For many, Easter is traditionally a time of chocolate, lots of it and generally egg-shaped.
My Eastbourne traditions have also included the Eggspress at the Miniature Steam Railway and feeding lambs at Seven Sisters Sheep Station.
Eastbourne really comes into its own at this time of year so it was no surprise that we were again named as one of the happiest places to live in the UK this week.
How I love my home town and its surrounding villages!
Would it be fair to say, however, that last week Cadburys and the National Trust were not ‘feeling the Easter love’ with a backlash against their alleged airbrushing of faith from their own seasonal activities?
Quite a few people got hot under the collar when they discovered it was no longer an Easter Egg Hunt this year but rather Cadbury’s Great British Egg Hunt.
This earned a rebuke from the Prime Minister who called the move ‘absolutely ridiculous’.
I guess this sensitivity to Christianity being seemingly diluted, diminished or denied is because people of faith can genuinely feel marginalised in a prevailing culture which now reflects, for the first time in recorded history, those declaring themselves to have no religion outnumbering Christians in Britain.
It can be tough professing any type of faith, be it religious or political.
Recently, one new young volunteer told me it had been harder to come out as a Conservative than it had been to tell his friends he was gay!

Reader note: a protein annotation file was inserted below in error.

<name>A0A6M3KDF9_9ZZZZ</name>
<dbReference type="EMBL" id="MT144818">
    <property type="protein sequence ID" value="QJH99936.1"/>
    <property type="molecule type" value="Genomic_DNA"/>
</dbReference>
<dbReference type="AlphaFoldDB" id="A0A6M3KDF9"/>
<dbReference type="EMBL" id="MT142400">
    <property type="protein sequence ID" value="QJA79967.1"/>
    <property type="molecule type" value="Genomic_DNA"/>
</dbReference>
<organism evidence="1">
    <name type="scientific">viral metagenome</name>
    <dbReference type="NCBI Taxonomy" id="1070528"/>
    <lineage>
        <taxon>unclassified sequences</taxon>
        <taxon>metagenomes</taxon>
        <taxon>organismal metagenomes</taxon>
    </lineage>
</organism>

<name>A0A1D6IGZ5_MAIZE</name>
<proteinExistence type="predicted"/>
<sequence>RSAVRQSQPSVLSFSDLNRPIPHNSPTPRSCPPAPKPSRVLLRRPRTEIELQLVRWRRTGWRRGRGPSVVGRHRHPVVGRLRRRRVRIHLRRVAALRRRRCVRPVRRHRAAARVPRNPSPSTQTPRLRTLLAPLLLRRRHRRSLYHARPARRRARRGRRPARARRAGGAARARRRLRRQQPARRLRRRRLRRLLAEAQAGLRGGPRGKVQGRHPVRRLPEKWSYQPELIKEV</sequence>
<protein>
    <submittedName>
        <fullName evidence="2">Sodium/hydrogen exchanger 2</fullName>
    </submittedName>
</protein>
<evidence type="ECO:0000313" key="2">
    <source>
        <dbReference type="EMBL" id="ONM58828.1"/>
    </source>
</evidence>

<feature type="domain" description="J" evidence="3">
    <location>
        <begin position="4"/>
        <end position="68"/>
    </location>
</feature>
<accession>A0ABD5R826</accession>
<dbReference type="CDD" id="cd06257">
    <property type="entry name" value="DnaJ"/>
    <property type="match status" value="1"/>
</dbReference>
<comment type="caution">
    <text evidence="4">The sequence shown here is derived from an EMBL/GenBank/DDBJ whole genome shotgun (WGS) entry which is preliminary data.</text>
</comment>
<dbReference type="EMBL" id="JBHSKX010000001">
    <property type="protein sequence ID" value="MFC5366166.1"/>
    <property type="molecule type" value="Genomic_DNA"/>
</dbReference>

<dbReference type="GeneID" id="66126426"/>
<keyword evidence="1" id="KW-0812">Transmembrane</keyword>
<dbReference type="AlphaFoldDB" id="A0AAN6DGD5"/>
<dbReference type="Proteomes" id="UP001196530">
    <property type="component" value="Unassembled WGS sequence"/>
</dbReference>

I think for children, whatever their background, to know the story behind the egg hunt adds to their experience of life and the world around them.
There are variations but essentially, all interpretations point to the egg as representing ‘new life’, and for Christians like me, this eternal life being brokered through the sacrificial death of Jesus crucified on a Roman cross two millennia ago.
That story has been beautifully told for children in C.S Lewis’, ‘The Lion, The Witch and The Wardrobe.
Although church attendance in some traditions is declining, history shows that faith itself is irrepressible, rather like life itself.
And to understand our world today, it is as important as ever to have a knowledge and understanding of different faiths because faith also speaks to how we understand our own lives.
I like a cream egg myself so I’ll be indulging!
And I wish you a Happy Easter.